Who and What Belong in the Hall


Records, the sports sages insist, are made to be broken.

I beg to differ.

The major league baseball record for consecutive no-hit games is two and it is held by Johnny Van der Meer. In order for someone to break that record, a pitcher will have to throw three straight no-hitters.

Ain't ever gonna happen.

One of my favorite golf records is the one for single-season top 10s. In 1945 Harold 'Jug' McSpaden collected 31 top 10s. Part of the reason that record has been largely ignored is because Byron Nelson happened to win11 straight times and capture 18 firsts that same season.

I won't argue if you say nobody will ever break Nelson's record of 11 straight. But I guarantee no one will knock The Jugster out of the picture by posting 32 top 10s in one PGA Tour year.

All of which brings us, in a roundabout kind of way, to the World Golf Hall of Fame and the 2005 PGA Tour ballot recently mailed to a select group of voters, of which I happen to be a fortunate one.

McSpaden is one of 22 players on the ballot. The others, in alphabetical order, are Miller Barber, Bob Charles, Fred Couples, Doug Ford, Hubert Green, Don January, Lee Janzen, Tony Lema, Davis Love III, Larry Nelson, Mark O'Meara, Henry Picard, Denny Shute, Vijay Singh, Macdonald Smith, Dave Stockton, Curtis Strange, Ken Venturi, Lanny Wadkins, Craig Wood and Fuzzy Zoeller.

On my ballot I can select up to seven players. I can name fewer than that if I choose. Every nominee whose name shows up on 65 percent or more of the ballots returned gets in the Hall. If nobody gets 65 percent, the player receiving the highest percentage that year is inducted (providing his name showed up on at least half the returned ballots).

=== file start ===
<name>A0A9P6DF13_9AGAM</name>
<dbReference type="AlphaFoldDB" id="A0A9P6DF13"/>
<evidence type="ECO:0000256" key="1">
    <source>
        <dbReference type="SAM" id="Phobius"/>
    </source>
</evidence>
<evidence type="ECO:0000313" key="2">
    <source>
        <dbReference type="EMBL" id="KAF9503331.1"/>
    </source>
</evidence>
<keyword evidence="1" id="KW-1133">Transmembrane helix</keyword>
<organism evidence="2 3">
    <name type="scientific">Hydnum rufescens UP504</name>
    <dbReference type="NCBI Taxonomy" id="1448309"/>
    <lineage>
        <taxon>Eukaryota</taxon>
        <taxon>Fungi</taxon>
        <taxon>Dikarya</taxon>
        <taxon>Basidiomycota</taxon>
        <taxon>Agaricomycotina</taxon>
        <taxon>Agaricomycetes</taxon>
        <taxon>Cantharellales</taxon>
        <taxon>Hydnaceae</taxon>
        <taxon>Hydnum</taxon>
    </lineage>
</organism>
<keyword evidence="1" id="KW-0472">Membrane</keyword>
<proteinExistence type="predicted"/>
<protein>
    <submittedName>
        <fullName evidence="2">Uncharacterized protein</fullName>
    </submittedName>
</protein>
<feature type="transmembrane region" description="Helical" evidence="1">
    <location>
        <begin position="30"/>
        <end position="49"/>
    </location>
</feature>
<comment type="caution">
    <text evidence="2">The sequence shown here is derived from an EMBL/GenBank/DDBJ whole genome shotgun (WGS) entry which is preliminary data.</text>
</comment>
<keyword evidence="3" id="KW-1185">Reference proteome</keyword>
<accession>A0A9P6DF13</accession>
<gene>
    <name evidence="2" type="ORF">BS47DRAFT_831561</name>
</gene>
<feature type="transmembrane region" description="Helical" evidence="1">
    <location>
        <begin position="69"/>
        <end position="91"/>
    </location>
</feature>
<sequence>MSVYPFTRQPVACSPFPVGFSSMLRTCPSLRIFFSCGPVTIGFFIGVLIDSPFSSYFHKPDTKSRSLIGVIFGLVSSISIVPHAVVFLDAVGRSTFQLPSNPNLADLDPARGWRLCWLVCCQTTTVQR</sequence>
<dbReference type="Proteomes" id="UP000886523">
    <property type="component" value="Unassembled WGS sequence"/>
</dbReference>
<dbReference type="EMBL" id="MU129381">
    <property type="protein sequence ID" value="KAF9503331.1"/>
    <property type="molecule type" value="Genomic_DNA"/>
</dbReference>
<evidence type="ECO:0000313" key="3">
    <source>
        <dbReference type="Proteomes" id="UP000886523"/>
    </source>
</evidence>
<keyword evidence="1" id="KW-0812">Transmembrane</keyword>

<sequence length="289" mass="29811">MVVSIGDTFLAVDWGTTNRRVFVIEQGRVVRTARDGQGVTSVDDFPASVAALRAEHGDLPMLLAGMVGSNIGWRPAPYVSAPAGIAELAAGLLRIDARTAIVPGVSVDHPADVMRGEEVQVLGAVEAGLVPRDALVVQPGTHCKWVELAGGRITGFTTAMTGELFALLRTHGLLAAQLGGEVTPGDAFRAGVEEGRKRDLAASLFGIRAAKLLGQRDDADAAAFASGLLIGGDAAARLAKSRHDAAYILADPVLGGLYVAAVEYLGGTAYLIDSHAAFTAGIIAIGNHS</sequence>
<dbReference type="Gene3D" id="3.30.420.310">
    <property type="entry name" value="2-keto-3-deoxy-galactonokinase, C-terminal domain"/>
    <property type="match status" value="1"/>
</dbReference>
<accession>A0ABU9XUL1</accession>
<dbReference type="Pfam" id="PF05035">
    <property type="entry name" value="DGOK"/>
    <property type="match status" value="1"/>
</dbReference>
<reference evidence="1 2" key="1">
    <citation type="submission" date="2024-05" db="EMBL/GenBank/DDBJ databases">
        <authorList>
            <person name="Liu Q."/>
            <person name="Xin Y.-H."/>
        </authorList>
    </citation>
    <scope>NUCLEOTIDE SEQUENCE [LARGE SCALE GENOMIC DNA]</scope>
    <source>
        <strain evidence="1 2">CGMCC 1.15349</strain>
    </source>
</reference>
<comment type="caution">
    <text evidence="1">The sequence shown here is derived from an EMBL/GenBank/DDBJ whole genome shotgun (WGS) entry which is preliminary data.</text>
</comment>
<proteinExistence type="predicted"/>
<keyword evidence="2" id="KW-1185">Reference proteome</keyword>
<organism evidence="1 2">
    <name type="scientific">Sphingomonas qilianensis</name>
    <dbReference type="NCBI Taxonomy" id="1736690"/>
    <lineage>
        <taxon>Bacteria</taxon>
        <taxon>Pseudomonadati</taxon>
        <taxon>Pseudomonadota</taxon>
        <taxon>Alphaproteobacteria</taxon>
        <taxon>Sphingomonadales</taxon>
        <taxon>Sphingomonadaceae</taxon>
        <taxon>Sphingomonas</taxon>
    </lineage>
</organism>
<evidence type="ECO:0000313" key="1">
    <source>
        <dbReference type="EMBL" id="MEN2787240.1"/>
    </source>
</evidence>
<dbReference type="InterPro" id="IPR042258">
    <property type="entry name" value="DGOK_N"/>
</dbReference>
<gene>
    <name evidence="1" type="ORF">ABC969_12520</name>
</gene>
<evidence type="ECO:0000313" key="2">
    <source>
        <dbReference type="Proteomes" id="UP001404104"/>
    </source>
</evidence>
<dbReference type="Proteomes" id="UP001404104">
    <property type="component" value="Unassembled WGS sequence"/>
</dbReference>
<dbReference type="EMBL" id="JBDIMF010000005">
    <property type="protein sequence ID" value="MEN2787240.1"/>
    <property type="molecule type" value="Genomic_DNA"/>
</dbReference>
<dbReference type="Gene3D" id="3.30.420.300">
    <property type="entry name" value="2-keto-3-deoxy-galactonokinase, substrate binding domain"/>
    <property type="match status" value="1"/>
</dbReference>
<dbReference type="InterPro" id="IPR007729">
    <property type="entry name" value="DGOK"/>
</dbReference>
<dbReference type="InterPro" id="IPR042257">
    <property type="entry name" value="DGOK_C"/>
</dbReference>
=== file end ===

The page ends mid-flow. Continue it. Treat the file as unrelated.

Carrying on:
It is interesting to note that Kite finished first on the 2004 PGA Tour ballot and was the only player inducted. Strange was second but didn't get enough votes to gain entry. Singh, making his first appearance on the ballot, wound up 16th out of 25.

Singh went on to have a monster year after the spring voting deadline and almost certainly will be elected this year. Which will make it tougher for guys like Strange or the very-deserving Nelson or semi-forgotten old-timers like Picard and Shute.

My ballot is due March 28. I continue to research and study. Already I have decided to vote for Singh, Picard, Shute and Nelson. I will probably add Lema to that list, which gives me two more picks to ponder if I want them. Green and Charles, I believe, should be in the Hall of fame sooner rather than later.

Love and Couples will make it one day. Strange and Wadkins are deserving, but tough to predict.

Finally, it's also interesting to note that, according to World Golf Hall of Fame officials, no PGA Tour player has ever made it into the Hall on his first appearance on the ballot as the voting is now conducted.

That, of course, will change with Tiger Woods. But we will have to wait 10 years. The rules say you must be 40 to enter.

As for Jug McSpaden, his chances of making the Hall are marginal. But his top-10 record remains one of the best in all of golf. And, to repeat, nobody will ever break it.

Maybe they should put his record in the World Golf Hall of Fame.
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